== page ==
I have noticed that, as I have gotten older, there seems to be an entity that rears its ugly head more and more every year—the euphemism. By definition, a euphemism is the substitution of a word or phrase for a word or phrase that may otherwise be considered offensive or malicious. Synonyms for euphemism include: rewording, understatement, or code word. Another interesting synonym I ran across was “weasel word”. I found this especially amusing because I tend to associate the word euphemism with another word—cowardice.
Euphemisms are put in place to “soften the blow”. They are sometimes used out of political correctness. For example, you can look at a parking at a store that is designated as “handicapped” parking. However, the person in the car is referred to as “differently abled” or “physically challenged” or “that dude is about to get a $90 ticket for parking there”. Some use euphemisms in a lame attempt to practice diplomacy. I am American by birth and Southern by the grace of God. I know and understand diplomacy. My mother had a Ph. D. in diplomacy. My mother could tell you to go to Hell and you’d pack a suitcase. Be not deceived, however. Telling your wife her jeans “shrunk in the wash” is not diplomacy. It is cowardice. Of course, that’s easy for me to say. It’s not MY wife.
However, more than any other environment, euphemisms pop up in the workplace like mushrooms after a bad rain. Some of these weasel words (I LOVE that term) are used in order to avoid civil liability. Other times, it is just an excuse for the corporate world to use its own jargon. After all, calling an ongoing process “evergreen” is roughly equivalent to a sailor calling a wall a bulkhead, right? And, of course, there are weasel words in the workplace used simply to avoid confrontation. That’s right, cowardice shows up again. A manager giving an evaluation to a subordinate will not tell the subordinate that he (or she) is deficient in a given area, performs poorly, or stinks at his (or her) job. Instead, the manager will tell the subordinate that he (or she) has a “development opportunity”. Mind you, if that subordinate fails to address said development opportunity, he (or she) shall be “relieved of his (or her) duties” in order to “better apply his (or her) skills in other areas of the open job market”.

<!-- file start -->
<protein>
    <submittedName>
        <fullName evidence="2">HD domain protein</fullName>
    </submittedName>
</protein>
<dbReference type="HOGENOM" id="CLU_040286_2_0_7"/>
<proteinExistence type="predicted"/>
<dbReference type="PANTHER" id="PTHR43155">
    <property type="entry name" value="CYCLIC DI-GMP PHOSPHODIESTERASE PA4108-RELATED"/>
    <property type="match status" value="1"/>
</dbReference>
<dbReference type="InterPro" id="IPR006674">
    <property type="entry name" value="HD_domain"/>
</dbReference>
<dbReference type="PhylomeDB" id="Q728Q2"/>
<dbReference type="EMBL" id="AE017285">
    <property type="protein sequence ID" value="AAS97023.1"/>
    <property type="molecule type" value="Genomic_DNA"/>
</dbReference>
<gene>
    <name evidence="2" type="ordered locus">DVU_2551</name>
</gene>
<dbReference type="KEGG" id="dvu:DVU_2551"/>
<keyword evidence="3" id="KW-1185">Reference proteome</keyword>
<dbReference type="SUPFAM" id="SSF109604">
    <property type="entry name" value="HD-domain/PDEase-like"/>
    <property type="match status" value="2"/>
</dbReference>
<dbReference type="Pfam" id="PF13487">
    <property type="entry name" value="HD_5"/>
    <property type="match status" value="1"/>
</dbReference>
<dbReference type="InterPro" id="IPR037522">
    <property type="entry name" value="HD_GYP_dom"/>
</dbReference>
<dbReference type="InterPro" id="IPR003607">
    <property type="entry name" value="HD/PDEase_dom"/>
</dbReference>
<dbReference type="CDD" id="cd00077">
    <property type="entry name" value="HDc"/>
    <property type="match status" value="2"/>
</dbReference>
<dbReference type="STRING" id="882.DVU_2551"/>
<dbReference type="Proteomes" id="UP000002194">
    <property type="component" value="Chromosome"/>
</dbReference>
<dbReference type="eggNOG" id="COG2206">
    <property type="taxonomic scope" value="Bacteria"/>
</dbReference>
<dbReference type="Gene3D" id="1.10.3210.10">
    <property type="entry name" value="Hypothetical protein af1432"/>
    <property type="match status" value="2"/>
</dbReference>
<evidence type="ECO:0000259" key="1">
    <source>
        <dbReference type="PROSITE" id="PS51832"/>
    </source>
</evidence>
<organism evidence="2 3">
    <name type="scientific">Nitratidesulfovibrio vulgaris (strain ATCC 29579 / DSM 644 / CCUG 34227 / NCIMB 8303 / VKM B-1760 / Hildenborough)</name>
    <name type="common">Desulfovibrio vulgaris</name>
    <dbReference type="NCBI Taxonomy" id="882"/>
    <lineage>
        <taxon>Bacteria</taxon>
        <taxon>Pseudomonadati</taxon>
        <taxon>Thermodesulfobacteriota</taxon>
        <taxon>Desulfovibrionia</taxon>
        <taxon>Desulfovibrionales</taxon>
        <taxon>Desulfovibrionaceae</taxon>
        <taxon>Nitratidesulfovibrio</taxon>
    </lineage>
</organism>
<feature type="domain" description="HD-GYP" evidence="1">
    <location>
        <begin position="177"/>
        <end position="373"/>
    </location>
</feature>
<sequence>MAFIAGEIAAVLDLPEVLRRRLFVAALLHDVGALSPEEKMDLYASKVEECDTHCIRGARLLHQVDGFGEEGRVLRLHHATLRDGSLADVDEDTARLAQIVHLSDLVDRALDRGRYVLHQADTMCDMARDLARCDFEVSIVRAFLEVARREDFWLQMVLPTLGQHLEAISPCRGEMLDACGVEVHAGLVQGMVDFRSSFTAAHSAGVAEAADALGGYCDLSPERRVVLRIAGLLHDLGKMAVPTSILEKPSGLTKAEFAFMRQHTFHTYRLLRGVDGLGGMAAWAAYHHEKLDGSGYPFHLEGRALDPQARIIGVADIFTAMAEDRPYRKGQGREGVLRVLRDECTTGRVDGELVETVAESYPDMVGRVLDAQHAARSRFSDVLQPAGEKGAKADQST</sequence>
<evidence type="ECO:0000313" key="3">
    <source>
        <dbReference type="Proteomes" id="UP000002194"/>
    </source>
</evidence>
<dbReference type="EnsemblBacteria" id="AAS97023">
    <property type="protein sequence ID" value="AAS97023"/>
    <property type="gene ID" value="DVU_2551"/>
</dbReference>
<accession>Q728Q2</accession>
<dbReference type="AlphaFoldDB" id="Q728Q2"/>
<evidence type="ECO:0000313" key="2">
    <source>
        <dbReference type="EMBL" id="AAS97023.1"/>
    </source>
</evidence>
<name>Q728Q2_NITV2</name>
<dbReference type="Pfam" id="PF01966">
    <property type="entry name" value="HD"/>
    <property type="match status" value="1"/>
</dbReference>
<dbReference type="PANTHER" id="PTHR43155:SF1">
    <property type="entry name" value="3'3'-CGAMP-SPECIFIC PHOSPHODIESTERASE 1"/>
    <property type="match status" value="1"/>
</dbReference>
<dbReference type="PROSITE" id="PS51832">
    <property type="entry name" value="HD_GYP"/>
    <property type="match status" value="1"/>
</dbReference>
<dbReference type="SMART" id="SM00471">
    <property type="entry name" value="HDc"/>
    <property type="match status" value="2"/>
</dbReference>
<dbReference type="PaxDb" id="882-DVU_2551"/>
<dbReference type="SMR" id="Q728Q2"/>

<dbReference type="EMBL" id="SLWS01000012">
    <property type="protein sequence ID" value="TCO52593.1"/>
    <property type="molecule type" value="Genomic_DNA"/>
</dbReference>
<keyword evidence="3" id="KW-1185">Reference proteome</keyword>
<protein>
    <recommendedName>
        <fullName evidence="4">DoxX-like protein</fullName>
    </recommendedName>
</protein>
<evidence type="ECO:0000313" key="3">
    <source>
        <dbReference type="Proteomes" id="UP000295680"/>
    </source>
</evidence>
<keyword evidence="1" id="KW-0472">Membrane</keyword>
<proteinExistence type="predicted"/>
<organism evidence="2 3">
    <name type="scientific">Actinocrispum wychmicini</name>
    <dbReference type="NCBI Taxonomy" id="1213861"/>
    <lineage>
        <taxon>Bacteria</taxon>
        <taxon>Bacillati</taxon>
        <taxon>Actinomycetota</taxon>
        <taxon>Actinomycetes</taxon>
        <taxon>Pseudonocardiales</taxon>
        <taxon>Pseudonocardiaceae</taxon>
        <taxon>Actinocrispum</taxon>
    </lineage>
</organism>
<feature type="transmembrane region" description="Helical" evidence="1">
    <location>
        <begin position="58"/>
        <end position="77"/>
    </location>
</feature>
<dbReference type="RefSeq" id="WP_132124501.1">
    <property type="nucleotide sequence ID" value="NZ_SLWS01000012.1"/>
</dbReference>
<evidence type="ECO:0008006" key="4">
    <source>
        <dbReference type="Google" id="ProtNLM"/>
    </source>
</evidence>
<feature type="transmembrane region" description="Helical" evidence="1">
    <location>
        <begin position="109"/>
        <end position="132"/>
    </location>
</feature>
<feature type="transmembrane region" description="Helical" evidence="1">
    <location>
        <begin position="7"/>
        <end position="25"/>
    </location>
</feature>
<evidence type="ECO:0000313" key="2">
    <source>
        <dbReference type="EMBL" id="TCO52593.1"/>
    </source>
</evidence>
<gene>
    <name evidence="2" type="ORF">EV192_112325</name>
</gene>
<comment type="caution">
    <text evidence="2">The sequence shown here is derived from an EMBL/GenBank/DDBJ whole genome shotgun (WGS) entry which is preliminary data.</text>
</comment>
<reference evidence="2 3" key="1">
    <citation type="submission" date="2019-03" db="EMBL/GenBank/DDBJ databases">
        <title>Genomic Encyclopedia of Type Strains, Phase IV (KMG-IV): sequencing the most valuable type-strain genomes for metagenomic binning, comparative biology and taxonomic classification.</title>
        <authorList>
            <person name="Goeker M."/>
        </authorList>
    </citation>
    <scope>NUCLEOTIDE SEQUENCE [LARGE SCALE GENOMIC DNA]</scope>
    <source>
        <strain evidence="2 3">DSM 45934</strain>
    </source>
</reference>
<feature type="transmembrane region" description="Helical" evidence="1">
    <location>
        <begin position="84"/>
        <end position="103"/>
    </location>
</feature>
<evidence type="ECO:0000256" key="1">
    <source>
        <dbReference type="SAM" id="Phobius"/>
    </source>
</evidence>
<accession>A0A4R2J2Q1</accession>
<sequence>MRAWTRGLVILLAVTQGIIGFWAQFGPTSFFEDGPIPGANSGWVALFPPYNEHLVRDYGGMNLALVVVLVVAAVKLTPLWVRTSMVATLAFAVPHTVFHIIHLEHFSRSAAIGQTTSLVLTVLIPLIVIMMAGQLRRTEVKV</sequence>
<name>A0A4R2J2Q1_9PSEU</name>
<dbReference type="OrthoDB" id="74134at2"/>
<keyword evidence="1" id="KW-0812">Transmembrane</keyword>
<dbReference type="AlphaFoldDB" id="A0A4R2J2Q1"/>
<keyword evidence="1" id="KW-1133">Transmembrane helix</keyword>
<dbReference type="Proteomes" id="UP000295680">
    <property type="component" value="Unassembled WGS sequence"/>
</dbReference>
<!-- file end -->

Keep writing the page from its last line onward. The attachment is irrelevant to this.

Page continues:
Alas, I was even victim to this myself. My job faced some economic cutbacks. This meant I succumbed to a layoff, a reduction in force, a corporate outplacing, a rebalance of the human capital. My services were no longer required. Mind you, my boss did not actually use any of those terms. He was very straightforward. He reluctantly told it like it was, without cowardice. Nonetheless, it was an uneasy experience when my wife walked into the house and said “What are you doing home so early?” My wife was very sympathetic and understanding. She said: “Let’s put it this way: you were stressing about your contract ending in six weeks. You don’t have to stress about that now”. What can I say? My queen isn’t a coward either.